COPENHAGEN, Dec 18 (Reuters) - An Icelandic state holding company has proposed that the government sells a stake in state-owned Islandsbanki in an initial public offering.
The state’s holding company on the financial market, Icelandic State Financial Investments (ISFI), made the proposal in a letter late on Thursday to Finance Minister Bjarni Benediktsson.
Islandsbanki, one of Iceland’s three largest banks with a domestic market share of around one-third, has 744 employees and last year posted profit after tax as 8.45 billion Icelandic crowns ($66.64 million).
It was one of the three banks that collapsed within a few days of each other in 2008, prompting the state to take over the remains and either restructure existing banks or create new ones. As of 2016, Islandsbanki is wholly owned by the state.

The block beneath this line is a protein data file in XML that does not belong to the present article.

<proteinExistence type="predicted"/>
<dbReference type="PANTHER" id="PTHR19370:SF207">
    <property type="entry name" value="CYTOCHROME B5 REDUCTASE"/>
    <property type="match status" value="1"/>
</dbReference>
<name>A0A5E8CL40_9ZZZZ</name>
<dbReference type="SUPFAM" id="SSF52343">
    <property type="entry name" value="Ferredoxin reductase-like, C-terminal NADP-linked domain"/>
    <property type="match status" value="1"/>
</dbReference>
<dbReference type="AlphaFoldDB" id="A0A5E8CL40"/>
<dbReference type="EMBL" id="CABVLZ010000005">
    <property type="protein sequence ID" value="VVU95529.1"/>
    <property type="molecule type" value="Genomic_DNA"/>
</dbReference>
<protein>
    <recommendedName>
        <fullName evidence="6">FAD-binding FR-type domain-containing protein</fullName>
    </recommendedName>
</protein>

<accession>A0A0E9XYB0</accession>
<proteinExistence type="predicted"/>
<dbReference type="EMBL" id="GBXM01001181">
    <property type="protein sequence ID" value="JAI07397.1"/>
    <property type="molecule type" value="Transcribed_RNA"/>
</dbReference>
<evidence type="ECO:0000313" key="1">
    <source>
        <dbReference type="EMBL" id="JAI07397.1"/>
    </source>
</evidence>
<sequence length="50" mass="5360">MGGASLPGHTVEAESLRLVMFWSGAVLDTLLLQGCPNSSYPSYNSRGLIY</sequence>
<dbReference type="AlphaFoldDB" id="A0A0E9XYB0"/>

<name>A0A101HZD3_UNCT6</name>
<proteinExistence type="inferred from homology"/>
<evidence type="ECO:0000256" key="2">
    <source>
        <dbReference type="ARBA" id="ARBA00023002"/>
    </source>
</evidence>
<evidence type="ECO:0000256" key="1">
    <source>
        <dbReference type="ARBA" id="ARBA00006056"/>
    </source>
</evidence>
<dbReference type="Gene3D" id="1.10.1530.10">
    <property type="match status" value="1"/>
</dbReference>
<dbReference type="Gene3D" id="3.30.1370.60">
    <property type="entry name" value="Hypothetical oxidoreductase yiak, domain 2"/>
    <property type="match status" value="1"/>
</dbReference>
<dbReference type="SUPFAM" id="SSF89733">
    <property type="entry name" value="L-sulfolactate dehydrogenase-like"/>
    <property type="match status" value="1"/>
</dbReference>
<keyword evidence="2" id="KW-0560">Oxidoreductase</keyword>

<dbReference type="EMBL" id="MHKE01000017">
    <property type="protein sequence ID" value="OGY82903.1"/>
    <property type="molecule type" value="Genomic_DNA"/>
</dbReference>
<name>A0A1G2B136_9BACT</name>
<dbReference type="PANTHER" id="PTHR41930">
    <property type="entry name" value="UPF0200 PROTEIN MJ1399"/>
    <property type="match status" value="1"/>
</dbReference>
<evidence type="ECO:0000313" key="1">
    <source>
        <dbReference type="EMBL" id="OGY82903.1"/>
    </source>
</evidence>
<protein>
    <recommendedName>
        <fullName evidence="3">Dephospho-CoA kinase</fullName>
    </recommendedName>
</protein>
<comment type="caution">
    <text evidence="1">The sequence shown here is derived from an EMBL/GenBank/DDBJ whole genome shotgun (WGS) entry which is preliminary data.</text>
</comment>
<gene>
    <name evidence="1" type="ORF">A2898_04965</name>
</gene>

ISFI made a similar proposal in March this year, but the sale was delayed due to the COVID-19 pandemic.
ISFI said it would determine the size of the public offering in May next year.
Islandsbanki has a BBB/A-2 credit rating at S&P Global Ratings.
The sale will be handled by international and domestic legal and sale advisers and will conclude in May next year, ISFI said. ($1 = 126.80 Icelandic crowns) (Reporting by Jacob Gronholt-Pedersen and Nikolaj Skydsgaard; Editing by Karishma Singh)